Despite Job Loss, U.S. Manufacturing Still Leads On Friday, the Labor Department released more grim news: Another 663,000 jobs disappeared last month. That sent the unemployment rate up to 8.5 percent. This recession has been especially hard on people who work in factories. Since the recession began in December 2007, U.S. companies have wiped out 1.5 million manufacturing jobs. Yet the U.S. remains by far the world's leading manufacturer, as measured by value of goods produced.
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Despite Job Loss, U.S. Manufacturing Still Leads

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Despite Job Loss, U.S. Manufacturing Still Leads

Despite Job Loss, U.S. Manufacturing Still Leads

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LINDA WERTHEIMER, host:

On Friday, the Labor Department released more grim news. Another 663,000 jobs disappeared last month. That sent the unemployment rate up to 8.5 percent. This recession has been especially hard on people who work in factories. Since the recession began in December 2007, 1.5 million manufacturing jobs have been lost. Here to talk to us about the state of manufacturing in this country is Marilyn Geewax, NPR's senior business editor. First, tell us, is there a crisis in manufacturing employment?

MARILYN GEEWAX: Absolutely. Factory jobs have been disappearing at a furious rate. In the past decade we've lost nearly five million manufacturing jobs and last month alone we lost another 161,000. The scary thing is we know that there will be more job losses coming because the Obama administration is planning to cut spending for weapons programs. That's going to trigger the loss of thousands of jobs in defense-related industries in New England especially.

WERTHEIMER: With all these job losses, does that mean the end of the United States as a manufacturing power?

GEEWAX: This may be surprising to some people, but we tend to forget that we're still by far the world's biggest manufacturer. China is a distant third after Japan. In this country we produce $5 trillion worth of goods every year, and we still have something like 13 million people working in factories in this country. The thing to remember is that we're less than five percent of the world's population, but we're still producing 20 percent of all the goods manufactured in the world.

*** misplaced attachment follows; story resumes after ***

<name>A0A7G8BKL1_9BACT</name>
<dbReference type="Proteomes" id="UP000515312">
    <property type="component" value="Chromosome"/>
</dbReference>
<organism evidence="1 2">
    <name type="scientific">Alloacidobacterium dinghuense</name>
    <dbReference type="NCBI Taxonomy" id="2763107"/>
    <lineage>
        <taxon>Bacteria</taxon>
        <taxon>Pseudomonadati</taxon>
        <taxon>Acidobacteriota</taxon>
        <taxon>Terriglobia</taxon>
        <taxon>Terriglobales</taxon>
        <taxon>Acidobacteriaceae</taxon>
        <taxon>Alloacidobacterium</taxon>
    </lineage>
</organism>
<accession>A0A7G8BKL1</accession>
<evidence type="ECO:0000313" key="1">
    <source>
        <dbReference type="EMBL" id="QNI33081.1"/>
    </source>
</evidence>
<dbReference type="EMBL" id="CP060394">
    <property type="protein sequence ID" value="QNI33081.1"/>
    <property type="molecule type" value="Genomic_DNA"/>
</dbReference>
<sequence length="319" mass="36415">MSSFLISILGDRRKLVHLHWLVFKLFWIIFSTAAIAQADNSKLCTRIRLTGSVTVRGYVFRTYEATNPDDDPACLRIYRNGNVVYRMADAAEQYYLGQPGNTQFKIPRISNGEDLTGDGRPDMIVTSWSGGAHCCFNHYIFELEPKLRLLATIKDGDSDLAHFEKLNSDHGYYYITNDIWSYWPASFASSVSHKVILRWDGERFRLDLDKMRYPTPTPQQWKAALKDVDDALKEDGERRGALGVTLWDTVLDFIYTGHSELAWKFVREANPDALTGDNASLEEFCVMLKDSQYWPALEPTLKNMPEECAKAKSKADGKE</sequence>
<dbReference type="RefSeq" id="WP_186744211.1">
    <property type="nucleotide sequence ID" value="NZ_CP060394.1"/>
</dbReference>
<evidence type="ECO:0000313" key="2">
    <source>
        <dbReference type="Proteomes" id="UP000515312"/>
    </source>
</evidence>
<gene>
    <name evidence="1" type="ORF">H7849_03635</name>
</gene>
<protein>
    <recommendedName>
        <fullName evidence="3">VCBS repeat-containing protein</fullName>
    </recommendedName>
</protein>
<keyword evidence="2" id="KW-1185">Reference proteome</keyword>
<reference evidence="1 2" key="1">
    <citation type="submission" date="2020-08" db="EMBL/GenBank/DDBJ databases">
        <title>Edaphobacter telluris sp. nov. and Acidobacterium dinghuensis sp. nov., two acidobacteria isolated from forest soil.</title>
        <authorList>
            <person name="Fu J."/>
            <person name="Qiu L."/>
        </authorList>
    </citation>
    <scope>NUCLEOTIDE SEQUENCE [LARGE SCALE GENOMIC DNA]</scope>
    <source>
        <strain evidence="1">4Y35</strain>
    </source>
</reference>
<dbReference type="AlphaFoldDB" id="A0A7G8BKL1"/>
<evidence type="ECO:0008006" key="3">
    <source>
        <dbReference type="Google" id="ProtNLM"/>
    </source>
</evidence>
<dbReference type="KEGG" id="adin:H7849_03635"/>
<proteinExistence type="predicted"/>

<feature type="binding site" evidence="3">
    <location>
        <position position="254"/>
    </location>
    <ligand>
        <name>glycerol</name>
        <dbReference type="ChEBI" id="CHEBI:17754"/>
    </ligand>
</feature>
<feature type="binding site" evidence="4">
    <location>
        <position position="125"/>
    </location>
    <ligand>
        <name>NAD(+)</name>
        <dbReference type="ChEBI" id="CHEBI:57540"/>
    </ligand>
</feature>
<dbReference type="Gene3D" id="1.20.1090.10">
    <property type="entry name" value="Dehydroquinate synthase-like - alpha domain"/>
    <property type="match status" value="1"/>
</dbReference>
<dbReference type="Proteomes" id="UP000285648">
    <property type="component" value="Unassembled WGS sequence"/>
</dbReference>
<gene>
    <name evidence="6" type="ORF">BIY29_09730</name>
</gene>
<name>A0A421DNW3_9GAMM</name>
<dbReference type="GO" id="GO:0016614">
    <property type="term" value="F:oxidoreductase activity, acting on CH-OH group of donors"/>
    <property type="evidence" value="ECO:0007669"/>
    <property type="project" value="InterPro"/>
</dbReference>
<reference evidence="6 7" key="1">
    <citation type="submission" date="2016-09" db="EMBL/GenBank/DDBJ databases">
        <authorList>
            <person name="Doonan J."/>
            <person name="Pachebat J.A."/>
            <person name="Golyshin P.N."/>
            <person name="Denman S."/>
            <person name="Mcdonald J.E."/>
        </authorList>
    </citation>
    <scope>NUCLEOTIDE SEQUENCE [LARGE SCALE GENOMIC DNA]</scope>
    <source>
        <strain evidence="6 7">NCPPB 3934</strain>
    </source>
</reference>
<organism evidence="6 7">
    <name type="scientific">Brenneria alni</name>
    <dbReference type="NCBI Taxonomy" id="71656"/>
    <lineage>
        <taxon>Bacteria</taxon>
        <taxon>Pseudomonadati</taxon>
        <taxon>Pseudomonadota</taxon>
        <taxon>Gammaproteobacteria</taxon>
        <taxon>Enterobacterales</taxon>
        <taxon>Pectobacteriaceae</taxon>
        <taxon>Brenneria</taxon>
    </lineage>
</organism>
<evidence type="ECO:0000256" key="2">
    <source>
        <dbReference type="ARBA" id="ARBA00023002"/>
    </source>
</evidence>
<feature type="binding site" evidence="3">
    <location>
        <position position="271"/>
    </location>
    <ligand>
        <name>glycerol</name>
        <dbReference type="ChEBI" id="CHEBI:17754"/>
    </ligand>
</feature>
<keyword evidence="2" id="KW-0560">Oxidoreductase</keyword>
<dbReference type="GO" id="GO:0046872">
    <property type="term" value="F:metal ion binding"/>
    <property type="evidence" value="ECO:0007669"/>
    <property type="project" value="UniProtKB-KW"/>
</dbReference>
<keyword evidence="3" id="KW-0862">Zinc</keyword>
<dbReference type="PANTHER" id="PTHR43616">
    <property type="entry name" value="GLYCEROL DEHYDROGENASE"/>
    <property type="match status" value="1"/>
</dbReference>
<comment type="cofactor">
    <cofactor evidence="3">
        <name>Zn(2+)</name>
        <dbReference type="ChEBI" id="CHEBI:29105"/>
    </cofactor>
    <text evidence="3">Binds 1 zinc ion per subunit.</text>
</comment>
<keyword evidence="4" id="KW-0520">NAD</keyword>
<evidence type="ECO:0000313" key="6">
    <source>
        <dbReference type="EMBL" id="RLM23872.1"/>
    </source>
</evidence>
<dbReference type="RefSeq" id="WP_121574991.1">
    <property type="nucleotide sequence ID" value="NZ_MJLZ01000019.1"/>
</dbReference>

WERTHEIMER: You know, I think consumers have a different picture of it because so many of the products you pick up to buy say, made in China, made in Bolivia, made in Korea.

GEEWAX: That's what's so deceptive is the things that we see that are right at our eye level are clothes, toys, electronics, the things we look at in our homes, those things are, in fact, for the most part, are produced overseas. What we manufacture are heavy things, chemicals, industrial machinery, metal products, missiles, tractors. You look at your kid's shirt and you see, made in China, but you don't see that it says, made in the USA, on a communications satellite in outer space.

WERTHEIMER: So if we make all of these amazing goods, why are we losing so many factory jobs?

GEEWAX: One thing to remember is this is just a bad recession, it's terrible. Even fundamentally sound companies like Caterpillar and Boeing have to lay off workers because demand's just down for everything all over the world. Second, we have technological changes, and remember, that what we keep trying to do is get labor-saving devices. Well, when you put in new labor-saving technology, what you do is cut jobs. So we become more productive, but we lose jobs.

And then the third thing that's happening is globalization. Goods are going to keep being made overseas. If something is easy to make, like gloves, and brooms and bolts, they're going to be continued to be made in factories in other countries. The key for U.S. policymakers is make sure that when this recession does end, U.S. companies that make the sophisticated products like missiles and aircraft, that those companies can bounce back.

WERTHEIMER: NPR's senior business editor Marilyn Geewax. Thanks very much.

GEEWAX: You're welcome.

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